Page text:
Andrew and I had the daunting task of selecting only thirty photographs from the collection of over 400,000 objects. To narrow our options, we both identified key figures and movements that we felt deserved a place in our history of photography. Our goal was to find photographs that represented various photographic processes and conceptual uses of the medium.

Dr. Josef Maria Eder (Austrian, 1855-1944) and Eduard Valenta (Austrian, 1857-1937) Zwei Goldfische und ein Seefisch (Christiceps argentatus), 1896 Photogravure print from x-ray negative Gift of Eastman Kodak Company; ex-collection of Josef Maria Eder

Dr. Josef Maria Eder (Austrian, 1855-1944) and Eduard Valenta (Austrian, 1857-1937)
Zwei Goldfische und ein Seefisch (Christiceps argentatus), 1896
Photogravure print from x-ray negative
Gift of Eastman Kodak Company; ex-collection of Josef Maria Eder

Next, Andrew and I had to become familiar with the objects in the photography collection. We became fast friends with the Collections Manager and Assistant Collections Manager from our many visits to the Study Center to view objects from the vault. As we browsed through box after box of photographs, Andrew and I found direction for the exhibition. We were able to construct a preliminary checklist of items we felt would appropriately serve as our own interpretation of photographic history.

Selecting photographs is not as easy as it sounds. Certain objects were out on loan for another exhibition. Others were too fragile to display after consulting with the Conservator, so Andrew and I had to make substitutions. Because the collection is so vast, we did not have too much trouble finding replacement objects. In some instances, we found photographs that we had not previously considered, some of which we felt fit more appropriately with our concept

Then, the research began. Each photographic object requires an object label on the gallery wall to justify its place within exhibition. Andrew and I divided and conquered, completing our first drafts in early 2015. It was a challenge to choose the most relevant information about an object and its maker, and then to translate all that knowledge both concisely and accessibly.

Andrews_books

The job of curating did not end there. We wrote a press release and article for Films & Events, cleaned up object records in the database for future researchers, selected mats and frames, determined the layout and design of the exhibition, and prepared a presentation of our exhibition (which will take place on Saturday, June 13, 2015). The week before the exhibition opens to the public, Andrew and I will make final placement decisions. Hopefully, every photograph will fit on the wall as we anticipated when we planned it on the model (see image below). After devoting so much energy to each object’s inclusion in the exhibition, it would be difficult to cut any photograph.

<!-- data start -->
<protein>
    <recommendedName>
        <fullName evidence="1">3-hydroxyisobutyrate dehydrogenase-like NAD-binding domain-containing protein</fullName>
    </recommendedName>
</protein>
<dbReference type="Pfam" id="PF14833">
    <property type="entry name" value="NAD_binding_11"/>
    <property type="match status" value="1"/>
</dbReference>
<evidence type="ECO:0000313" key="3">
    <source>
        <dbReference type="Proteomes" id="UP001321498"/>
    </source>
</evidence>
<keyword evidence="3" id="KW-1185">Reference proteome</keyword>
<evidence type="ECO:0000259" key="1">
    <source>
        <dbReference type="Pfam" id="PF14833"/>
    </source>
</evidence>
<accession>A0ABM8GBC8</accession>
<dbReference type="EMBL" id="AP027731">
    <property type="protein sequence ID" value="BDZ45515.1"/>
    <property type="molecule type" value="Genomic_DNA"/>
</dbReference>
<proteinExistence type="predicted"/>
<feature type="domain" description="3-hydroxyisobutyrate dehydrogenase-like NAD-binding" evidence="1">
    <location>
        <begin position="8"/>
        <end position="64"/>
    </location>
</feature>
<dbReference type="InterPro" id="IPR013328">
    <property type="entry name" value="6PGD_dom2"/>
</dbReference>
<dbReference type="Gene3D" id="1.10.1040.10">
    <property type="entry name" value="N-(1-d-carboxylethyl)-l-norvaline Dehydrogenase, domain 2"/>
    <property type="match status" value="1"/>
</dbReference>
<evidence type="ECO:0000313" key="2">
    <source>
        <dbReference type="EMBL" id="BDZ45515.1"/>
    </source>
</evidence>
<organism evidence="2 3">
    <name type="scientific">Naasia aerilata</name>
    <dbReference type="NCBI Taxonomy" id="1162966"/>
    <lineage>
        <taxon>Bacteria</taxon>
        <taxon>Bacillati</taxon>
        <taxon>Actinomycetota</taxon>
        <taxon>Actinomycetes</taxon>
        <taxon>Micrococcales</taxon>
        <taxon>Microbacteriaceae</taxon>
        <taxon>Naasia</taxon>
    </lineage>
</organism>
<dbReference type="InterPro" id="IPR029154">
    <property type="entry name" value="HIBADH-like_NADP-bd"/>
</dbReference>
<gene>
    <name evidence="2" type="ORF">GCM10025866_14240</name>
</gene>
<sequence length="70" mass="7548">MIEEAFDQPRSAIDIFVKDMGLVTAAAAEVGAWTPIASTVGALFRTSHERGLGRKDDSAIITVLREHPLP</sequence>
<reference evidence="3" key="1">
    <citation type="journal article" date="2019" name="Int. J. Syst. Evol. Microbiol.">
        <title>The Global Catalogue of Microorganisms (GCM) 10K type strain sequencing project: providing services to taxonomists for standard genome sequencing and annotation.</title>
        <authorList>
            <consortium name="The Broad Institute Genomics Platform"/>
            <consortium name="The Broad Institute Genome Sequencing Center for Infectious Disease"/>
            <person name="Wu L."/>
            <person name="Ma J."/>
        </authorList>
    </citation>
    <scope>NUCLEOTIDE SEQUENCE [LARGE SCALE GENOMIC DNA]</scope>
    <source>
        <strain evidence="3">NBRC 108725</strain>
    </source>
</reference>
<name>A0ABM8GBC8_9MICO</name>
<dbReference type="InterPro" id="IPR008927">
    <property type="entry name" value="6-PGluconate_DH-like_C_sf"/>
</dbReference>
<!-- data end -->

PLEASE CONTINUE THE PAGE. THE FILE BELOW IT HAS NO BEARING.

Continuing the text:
Andrews_mockup

Our first curatorial experience has required lots of time, collaboration, and consideration. Seeing the results of our nine months of work will be very rewarding and we hope that our enthusiasm for photography is evident to visitors who see our iteration of A History of Photography.

RELATED EVENT:

Focus 45: PPCM Students, Rachel Andrews and Andrew Murphy, on A History of Photography
Saturday June 13, 2015 from 12:15 to 1 p.m., Curtis Theatre

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In Memoriam: Mary Ellen Mark, 1940–2015

Posted by on Jun 04 2015 | Photography

“I want to be a voice for the unfamous people. Those are the people who interest me. Whether it’s a guy in Miami Beach who goes to a dance or it’s someone who’s dying in Ethiopia, they’re the unfamous people that I care about. I feel a certain purity in them that’s real, and I want to document their lives.” – Mary Ellen Mark

On May 25, Mary Ellen Mark, one of the most talented documentary photographers of her generation and one of the world’s warmest, most generous human beings, passed away.

Mark began making photographs in 1962 while a graduate student in the Annenberg School for Communication at the University of Pennsylvania. After earning her degree, she spent 1965 traveling in Turkey on a Fulbright scholarship and then continued photographing throughout Europe for another two years. The pictures from this journey, published in the 1974 book Passport, launched her career. For the next forty years, her penetrating images of ordinary people in diverse, often challenging, circumstances earned her the respect of her peers and the admiration of international audiences.

Mary Ellen Mark (1940–2015). Mother Teresa at the Home for the Dying, Mother Teresa's Missions of Charity, Calcutta, India, 1980.